08 July 2020 - Events
We have long become used to employers offering flexible benefit schemes where employees can choose from a range of benefits to best suit their circumstances. But there has been a recent evolution where employers seeking to offer yet more flexibility allow employees to choose their own level of pay and take unlimited holiday.
Giving this level of freedom can be a welcome benefit for employees, driving engagement and empowerment, as well as encouraging employees to take responsibility for their work and contribution to the business. If you are considering introducing one or both of these benefits, here are four key legal considerations to take into account.
1. How do these schemes work?
Whilst unlimited holiday schemes are all relatively similar – in that the amount of holiday employees can take each year is not capped, it is necessary to ensure that your employees are taking the statutory minimum amount of holiday and to be clear on what will be paid out on termination of employment if not enough holiday has been taken.
Self-set pay arrangements are more varied and complex. There are usually parameters and some checks and balances, but ultimately, it is up to employees to set their own pay. Employees will typically be asked to research and justify what they are proposing (for example, with reference to budgets) and there is usually scope for comment or feedback from other employees before the individual makes the final decision.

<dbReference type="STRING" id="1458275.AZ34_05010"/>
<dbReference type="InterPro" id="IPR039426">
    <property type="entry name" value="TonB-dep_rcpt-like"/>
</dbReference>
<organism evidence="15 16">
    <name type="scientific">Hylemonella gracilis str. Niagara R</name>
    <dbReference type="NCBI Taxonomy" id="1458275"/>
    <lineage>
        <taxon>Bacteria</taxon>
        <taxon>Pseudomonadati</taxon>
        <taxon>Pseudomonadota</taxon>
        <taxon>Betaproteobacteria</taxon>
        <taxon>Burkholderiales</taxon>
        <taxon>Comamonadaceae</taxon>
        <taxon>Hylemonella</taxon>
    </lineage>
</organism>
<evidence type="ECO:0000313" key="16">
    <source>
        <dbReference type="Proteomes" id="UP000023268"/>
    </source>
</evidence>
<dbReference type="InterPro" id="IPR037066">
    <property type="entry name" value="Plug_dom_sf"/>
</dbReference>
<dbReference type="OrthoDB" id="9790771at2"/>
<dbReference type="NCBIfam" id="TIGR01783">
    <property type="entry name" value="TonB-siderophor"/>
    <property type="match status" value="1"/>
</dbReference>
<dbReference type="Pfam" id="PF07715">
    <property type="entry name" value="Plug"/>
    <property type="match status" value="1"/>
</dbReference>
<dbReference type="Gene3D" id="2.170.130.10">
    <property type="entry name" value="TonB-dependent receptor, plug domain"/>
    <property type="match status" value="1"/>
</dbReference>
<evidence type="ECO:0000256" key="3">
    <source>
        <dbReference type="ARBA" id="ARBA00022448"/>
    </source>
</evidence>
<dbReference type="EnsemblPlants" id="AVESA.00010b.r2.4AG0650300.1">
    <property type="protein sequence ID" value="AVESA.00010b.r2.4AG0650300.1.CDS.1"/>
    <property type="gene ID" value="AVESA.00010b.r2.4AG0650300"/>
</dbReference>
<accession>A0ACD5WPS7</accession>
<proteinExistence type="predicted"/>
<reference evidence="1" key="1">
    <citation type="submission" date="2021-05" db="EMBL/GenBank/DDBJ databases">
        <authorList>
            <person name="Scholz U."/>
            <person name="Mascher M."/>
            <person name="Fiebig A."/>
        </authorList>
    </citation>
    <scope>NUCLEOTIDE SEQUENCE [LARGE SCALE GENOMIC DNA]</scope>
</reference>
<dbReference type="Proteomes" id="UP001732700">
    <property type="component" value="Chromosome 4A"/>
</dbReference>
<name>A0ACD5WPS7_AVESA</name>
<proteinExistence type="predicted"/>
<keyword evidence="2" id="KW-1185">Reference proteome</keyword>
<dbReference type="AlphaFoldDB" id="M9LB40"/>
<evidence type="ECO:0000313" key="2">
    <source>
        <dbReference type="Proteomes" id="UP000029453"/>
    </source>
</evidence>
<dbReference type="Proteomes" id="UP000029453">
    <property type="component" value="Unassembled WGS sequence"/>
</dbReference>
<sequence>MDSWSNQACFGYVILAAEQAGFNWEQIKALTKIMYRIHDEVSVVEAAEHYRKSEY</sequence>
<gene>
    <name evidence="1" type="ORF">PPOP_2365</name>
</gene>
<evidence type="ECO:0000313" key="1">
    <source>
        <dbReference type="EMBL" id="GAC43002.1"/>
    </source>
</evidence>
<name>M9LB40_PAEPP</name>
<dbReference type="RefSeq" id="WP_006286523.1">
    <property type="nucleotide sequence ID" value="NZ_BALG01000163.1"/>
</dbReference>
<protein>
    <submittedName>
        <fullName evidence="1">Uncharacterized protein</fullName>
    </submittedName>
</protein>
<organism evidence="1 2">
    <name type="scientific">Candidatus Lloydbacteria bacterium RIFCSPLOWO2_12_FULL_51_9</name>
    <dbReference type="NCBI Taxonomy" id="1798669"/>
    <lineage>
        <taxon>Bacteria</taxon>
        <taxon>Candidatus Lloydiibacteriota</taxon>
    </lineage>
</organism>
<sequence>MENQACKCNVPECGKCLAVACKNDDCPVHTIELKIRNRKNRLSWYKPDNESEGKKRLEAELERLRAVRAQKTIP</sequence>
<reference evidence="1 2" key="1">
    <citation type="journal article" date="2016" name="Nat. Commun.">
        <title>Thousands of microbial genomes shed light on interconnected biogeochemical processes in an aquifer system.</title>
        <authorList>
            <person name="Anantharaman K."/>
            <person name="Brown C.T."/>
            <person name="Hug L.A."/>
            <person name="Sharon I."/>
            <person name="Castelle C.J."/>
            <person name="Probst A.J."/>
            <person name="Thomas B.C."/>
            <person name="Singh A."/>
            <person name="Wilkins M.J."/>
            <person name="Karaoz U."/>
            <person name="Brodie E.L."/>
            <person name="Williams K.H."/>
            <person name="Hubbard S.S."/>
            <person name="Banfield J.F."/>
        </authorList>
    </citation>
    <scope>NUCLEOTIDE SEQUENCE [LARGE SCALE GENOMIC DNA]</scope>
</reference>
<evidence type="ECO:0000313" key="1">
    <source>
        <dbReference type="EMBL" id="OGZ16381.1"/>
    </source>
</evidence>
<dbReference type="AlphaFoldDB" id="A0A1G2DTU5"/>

2. Understanding your employees
Understanding your workforce and how they may react to such a scheme is essential if you want to achieve greater employee engagement and retention. Some employees will enjoy the opportunity to decide their own pay and time off. Other employees will prefer more structure and guidance and without it will tend to take the bare minimum, not ask for significant pay increases, or will be anxious about having to justify their decisions. We can see this from instances where employers have implemented unlimited holiday schemes. In some cases it works well and employees take more holiday and remain as productive as ever. In other cases it does not and employers revert to a set amount of holiday. Bear this in mind for your business.
Pay increases and bonuses can also be a powerful motivator and indication to employees that they are valued. If employees set their own pay this incentive can be lost and you may need to look to other methods of recognising the efforts of your employees.
Whilst there is no one size fits all, self-setting schemes may not be successful if they apply to only part of the workforce or employees can opt in or opt out of them. Deciding what is appropriate for the entire workforce is key.
3. Leading by example and transparency
Managers must also be prepared to set an example to give confidence to employees in both taking holiday and setting their pay. If managers only take the minimum amount of holiday, for example, employees are unlikely to want to be seen to be taking more.
There is often a degree of transparency for employees about how much and when other employees are taking holiday. It may be beneficial to make this easier to see or give employees statistics such as the average amount of holiday being taken, or the range. However, you should be aware that this may simply serve to encourage employees to compete to take the least holiday out of everyone.